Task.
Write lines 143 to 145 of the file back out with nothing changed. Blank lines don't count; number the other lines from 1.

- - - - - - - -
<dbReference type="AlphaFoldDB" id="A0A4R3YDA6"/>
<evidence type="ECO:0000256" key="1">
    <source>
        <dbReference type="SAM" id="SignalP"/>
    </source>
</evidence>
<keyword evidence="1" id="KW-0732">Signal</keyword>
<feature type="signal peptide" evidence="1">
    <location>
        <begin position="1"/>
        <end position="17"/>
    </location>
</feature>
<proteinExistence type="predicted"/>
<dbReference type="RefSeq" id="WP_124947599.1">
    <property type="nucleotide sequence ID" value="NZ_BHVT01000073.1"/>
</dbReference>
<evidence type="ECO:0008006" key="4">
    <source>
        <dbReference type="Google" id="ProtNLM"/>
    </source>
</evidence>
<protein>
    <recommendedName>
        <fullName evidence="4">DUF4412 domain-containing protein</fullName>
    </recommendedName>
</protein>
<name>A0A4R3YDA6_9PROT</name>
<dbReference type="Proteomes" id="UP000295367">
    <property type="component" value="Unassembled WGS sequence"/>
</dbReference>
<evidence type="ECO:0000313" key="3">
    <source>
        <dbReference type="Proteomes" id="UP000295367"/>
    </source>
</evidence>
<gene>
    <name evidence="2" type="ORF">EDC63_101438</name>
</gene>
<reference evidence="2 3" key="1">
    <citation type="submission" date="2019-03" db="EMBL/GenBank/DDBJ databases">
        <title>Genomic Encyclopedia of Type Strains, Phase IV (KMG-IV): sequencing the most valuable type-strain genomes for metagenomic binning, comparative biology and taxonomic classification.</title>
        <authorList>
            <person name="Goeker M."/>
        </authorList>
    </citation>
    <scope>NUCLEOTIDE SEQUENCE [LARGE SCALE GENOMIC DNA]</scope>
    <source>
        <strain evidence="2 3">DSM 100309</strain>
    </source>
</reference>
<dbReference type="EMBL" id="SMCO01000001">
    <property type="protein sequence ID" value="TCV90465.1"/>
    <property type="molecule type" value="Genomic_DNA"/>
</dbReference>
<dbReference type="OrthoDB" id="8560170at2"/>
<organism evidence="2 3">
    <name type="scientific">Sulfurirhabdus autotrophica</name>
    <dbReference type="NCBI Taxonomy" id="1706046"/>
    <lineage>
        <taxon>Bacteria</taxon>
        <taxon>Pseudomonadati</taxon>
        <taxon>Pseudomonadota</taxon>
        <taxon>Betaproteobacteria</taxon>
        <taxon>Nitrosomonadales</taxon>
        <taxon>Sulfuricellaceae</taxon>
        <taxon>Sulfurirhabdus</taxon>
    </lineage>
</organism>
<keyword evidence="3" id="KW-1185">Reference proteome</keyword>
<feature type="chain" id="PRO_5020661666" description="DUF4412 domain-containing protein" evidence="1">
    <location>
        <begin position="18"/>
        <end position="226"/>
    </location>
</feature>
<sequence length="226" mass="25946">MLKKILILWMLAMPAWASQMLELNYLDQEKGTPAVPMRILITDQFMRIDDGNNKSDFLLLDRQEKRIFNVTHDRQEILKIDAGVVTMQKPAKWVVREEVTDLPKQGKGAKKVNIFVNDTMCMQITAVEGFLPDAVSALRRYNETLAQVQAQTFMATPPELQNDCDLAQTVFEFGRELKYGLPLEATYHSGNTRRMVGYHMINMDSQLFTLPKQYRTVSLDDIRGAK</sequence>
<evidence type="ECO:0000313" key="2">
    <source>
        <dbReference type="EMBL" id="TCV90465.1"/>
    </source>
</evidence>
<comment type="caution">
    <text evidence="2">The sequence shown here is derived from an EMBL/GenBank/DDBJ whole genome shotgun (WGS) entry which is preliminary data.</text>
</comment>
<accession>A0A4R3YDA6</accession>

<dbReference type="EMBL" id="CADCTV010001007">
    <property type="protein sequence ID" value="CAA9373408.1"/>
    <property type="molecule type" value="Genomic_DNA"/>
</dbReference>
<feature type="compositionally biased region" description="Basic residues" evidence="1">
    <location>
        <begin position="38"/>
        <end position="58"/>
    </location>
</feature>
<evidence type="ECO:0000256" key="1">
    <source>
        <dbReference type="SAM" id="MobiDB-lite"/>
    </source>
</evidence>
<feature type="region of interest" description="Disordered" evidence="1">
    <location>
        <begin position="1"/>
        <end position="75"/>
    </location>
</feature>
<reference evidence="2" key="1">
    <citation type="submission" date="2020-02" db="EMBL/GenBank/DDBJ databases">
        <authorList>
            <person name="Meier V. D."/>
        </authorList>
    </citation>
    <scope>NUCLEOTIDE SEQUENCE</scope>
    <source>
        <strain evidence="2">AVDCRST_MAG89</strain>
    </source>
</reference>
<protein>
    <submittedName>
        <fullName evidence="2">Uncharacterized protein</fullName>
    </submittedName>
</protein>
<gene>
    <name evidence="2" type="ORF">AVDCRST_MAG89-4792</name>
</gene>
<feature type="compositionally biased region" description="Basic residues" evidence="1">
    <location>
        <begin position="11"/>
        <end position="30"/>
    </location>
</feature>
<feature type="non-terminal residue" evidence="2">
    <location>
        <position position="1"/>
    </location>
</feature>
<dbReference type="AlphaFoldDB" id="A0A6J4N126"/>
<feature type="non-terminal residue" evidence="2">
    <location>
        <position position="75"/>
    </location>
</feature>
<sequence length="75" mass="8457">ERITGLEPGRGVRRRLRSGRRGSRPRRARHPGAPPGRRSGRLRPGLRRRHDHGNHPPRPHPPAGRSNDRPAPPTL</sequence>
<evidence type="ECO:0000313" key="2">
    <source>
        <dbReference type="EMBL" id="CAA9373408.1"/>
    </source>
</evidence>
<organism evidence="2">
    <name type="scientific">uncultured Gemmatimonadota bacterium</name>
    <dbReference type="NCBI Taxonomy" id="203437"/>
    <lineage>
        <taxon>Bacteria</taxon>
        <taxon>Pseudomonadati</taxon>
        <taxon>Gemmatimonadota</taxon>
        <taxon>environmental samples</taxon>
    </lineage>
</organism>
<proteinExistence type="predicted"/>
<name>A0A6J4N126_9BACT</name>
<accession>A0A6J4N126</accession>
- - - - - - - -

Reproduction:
</feature>
<sequence length="75" mass="8457">ERITGLEPGRGVRRRLRSGRRGSRPRRARHPGAPPGRRSGRLRPGLRRRHDHGNHPPRPHPPAGRSNDRPAPPTL</sequence>
<evidence type="ECO:0000313" key="2">